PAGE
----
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One of the most studied and definitely, the most visited planets in our solar system, other than Earth, is Mars. Humans have been studying Mars for centuries and only in the last several decades have we really begun to understand the red planet and what its surface looks like.
An awesome new geological map has been published that shows what the surface of Mars looks like and the map contains 30 years of data collected about the red planet. The map, pictured here, comes from the US Geological Survey. All the colors you see on the map represent parts of the crust of the planet formed at different times.
The green areas are believed to be lowland plains that are covered in sediment leftover for lakes and rivers that scientist believe covered the planet billions of years ago. All of the bright yellow dots are impact craters.
The European Space Agency (ESA) launched a probe to study the surface of a comet and the comet that probe is targeting is known as 67P/Churyumov-Gerasimenko. An unexpected discovery was made recently that could affect the mission that Rosetta is on, its target comet isn't a single body as previously believed.
67P/Churyumov-Gerasimenko has been discovered recently to be what scientists call a contact binary. This means that the nucleus of the comet is made up of not one, but two bodies. The team believes that the comet came to be configured like this in one of two ways. The first is that a single large nucleus might have fractured at some time in the past creating the contact binary configuration.
The second way the comet could have come to this configuration is by the collision of two comets to form one. Rosetta is supposed to actually land on the surface of the comet and with this discovery, the discussion has now turned to which part of the comet would be the best to land on. The sequence of images of 67P/Churyumov-Gerasimenko seen here were taken last Friday. Rosetta is set to rendezvous with the comet August 6.
Shortly after firing two more ballistic missiles in its latest tests, North Korea has launched more than 100 artillery shells into the ocean, using multiple rocket launchers. There have been more than 100 missile, rocket and artillery tests conducted by North Korea so far in 2014, with military experts expecting tests to continue.
North Korean President Kim Jong Un will order additional missile tests, in an effort to annoy South Korea and the United States, while developing its controversial ballistic missile capability. It's ironic because North Korea wants to meet with political leaders from the south, but will continue its missile tests regardless of what happens.
"The North fired 100 artillery shells between 11:43 a.m. and 12:15 p.m.," according to the South Korean government. "The shells fell 1-8 km north of the NLL [Northern Limit Line] in the East Sea. The artillery pieces are evaluated as having ranges between 3 and 50 km, and there were no shells that fell south of the NLL."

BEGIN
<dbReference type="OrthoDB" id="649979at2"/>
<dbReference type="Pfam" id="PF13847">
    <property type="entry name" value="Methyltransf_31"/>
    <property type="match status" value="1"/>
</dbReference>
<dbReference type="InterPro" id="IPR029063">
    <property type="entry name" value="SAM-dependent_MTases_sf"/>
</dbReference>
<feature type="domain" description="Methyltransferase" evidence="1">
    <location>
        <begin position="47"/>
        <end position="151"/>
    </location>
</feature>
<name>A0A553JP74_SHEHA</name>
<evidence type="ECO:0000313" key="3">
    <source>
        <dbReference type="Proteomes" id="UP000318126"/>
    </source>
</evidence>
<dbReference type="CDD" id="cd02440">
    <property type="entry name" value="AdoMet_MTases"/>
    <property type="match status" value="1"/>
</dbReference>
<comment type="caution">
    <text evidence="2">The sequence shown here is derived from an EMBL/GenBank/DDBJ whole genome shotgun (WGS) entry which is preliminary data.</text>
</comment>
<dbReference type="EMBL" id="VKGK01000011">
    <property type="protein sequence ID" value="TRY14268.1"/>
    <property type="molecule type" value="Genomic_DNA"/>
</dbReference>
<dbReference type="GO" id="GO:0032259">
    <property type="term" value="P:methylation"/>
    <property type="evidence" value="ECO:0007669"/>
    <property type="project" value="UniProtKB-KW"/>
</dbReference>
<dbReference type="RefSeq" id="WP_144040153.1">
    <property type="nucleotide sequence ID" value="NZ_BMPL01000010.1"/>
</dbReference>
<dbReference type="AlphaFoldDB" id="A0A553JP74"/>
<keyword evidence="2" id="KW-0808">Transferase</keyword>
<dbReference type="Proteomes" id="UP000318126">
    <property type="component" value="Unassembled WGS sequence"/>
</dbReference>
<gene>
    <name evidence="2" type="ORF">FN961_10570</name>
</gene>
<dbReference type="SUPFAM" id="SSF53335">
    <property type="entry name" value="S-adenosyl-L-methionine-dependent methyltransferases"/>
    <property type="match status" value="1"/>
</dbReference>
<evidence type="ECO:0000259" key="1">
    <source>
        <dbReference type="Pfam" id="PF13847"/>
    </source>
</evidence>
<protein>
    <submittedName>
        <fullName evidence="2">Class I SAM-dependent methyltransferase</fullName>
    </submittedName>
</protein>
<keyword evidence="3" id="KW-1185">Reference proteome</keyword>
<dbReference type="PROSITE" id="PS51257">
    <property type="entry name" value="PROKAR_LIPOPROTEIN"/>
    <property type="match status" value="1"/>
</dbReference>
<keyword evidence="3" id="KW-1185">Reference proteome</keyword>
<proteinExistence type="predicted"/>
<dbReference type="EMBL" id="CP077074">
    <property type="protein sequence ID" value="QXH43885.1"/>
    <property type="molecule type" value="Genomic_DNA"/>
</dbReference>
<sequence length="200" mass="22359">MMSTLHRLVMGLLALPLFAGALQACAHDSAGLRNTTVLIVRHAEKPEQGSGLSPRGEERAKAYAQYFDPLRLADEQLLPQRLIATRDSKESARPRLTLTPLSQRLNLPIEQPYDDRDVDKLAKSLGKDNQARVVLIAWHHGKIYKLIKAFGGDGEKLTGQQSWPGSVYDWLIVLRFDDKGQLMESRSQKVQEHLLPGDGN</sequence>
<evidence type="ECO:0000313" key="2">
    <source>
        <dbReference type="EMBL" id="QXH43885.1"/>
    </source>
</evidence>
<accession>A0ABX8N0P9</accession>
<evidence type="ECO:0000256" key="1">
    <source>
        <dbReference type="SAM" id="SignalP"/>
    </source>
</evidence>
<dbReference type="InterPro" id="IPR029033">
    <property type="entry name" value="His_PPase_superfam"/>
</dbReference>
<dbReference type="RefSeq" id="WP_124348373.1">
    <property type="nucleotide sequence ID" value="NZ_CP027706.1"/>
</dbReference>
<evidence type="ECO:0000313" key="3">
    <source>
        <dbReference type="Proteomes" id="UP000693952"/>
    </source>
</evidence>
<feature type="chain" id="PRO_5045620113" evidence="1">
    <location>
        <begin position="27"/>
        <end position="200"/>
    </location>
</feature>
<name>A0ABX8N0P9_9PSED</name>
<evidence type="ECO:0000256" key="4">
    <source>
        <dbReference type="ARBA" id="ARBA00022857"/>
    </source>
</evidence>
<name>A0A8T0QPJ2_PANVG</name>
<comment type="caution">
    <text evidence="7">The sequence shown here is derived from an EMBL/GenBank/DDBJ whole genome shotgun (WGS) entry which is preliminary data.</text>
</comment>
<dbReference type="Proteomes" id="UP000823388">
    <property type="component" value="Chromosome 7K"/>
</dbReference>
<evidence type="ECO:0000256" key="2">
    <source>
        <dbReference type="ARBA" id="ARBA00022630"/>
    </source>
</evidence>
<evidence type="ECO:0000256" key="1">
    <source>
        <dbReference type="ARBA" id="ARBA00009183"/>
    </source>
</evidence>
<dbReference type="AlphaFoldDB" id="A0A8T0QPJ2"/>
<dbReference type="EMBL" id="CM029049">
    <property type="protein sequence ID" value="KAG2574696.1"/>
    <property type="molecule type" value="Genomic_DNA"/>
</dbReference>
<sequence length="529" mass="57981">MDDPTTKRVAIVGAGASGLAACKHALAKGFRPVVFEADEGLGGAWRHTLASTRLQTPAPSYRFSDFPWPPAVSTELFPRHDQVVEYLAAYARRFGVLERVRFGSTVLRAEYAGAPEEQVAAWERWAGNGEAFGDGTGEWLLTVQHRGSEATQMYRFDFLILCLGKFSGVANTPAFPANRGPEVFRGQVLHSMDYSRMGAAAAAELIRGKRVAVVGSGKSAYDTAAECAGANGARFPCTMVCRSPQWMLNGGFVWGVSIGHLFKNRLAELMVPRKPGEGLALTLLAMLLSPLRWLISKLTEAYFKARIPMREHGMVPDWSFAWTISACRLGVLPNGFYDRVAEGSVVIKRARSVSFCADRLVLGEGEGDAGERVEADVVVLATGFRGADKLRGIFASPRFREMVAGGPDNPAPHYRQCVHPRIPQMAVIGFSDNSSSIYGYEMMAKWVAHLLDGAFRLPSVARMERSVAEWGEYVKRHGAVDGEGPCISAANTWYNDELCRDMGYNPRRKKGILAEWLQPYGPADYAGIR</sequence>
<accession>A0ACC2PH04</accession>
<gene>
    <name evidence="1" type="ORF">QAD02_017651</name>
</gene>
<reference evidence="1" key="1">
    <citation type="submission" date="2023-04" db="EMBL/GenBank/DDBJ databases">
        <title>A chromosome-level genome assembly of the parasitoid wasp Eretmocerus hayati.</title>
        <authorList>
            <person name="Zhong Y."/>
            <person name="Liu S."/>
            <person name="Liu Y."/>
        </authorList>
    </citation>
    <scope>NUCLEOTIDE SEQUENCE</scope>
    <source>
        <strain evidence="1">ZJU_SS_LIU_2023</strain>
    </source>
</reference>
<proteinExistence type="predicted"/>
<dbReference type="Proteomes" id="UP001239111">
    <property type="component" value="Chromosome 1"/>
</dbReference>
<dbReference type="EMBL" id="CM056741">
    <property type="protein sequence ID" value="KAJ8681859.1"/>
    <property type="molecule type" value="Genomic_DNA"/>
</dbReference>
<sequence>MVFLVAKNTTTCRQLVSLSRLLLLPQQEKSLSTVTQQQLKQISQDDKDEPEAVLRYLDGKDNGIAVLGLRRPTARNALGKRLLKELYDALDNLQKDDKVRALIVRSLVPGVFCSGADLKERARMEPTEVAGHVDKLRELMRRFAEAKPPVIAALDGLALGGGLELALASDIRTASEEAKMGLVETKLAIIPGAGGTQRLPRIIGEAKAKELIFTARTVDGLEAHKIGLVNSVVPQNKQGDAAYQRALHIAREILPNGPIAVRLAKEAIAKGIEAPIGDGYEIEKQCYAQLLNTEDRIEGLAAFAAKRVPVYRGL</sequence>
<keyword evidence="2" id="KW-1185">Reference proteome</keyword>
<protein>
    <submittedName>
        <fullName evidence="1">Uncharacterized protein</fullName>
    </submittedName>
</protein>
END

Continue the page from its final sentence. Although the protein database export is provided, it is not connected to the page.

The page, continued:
The Israel Defense Force (IDF) successfully shot down an unmanned aerial vehicle (UAV) as Israel and Hamas continue intense fighting in Gaza. The drone was likely unarmed and was promptly shot down with a Patriot missile, causing a large explosion - but Hamas said other drones were also sent into Israel to conduct "special missions."
Although there is fear of armed UAVs, there are little details about the Hamas drone technology, and security experts say there is little fear of air threats targeting Israeli populations. Hamas reportedly says the group has surveillance drones, armed-missile drones, and some type of craft able to nose-dive into targets - a concern if some type of improvised explosive device (IED) is placed on the kamikaze aircraft.
"Drones are probably bigger and more problematic to smuggle into Gaza through tunnels than normal rockets, they are probably more expensive, and they are going to be more vulnerable and easier to shoot down," said Paul Schulte, London's King College senior research fellow of the department of war studies. "Their remote controlling could also be jammed by Israel."
Google has partnered with biotech giant Novartis to create "smart" contact lenses that will allow diabetics to track blood glucose levels. The lenses would allow diabetics to measure glucose levels in tear fluid, with the data immediately sent to a smartphone or other mobile device. The contacts should also be able to help the eye better focus if a medical scare occurs.
Novartis wants to "transform eye care" and hopes to commercialize the Google X contact lens technology, as the biotech company looks to utilize technology to help manage human medical diseases and conditions.
"We are looking forward to working with Google to bring together their advanced technology and our extensive knowledge of biology to meet unmet medical needs," said Joseph Jimenez, Novartis CEO, in a press statement. "This is a key step for us to go beyond the confines of traditional disease management, starting with the eye."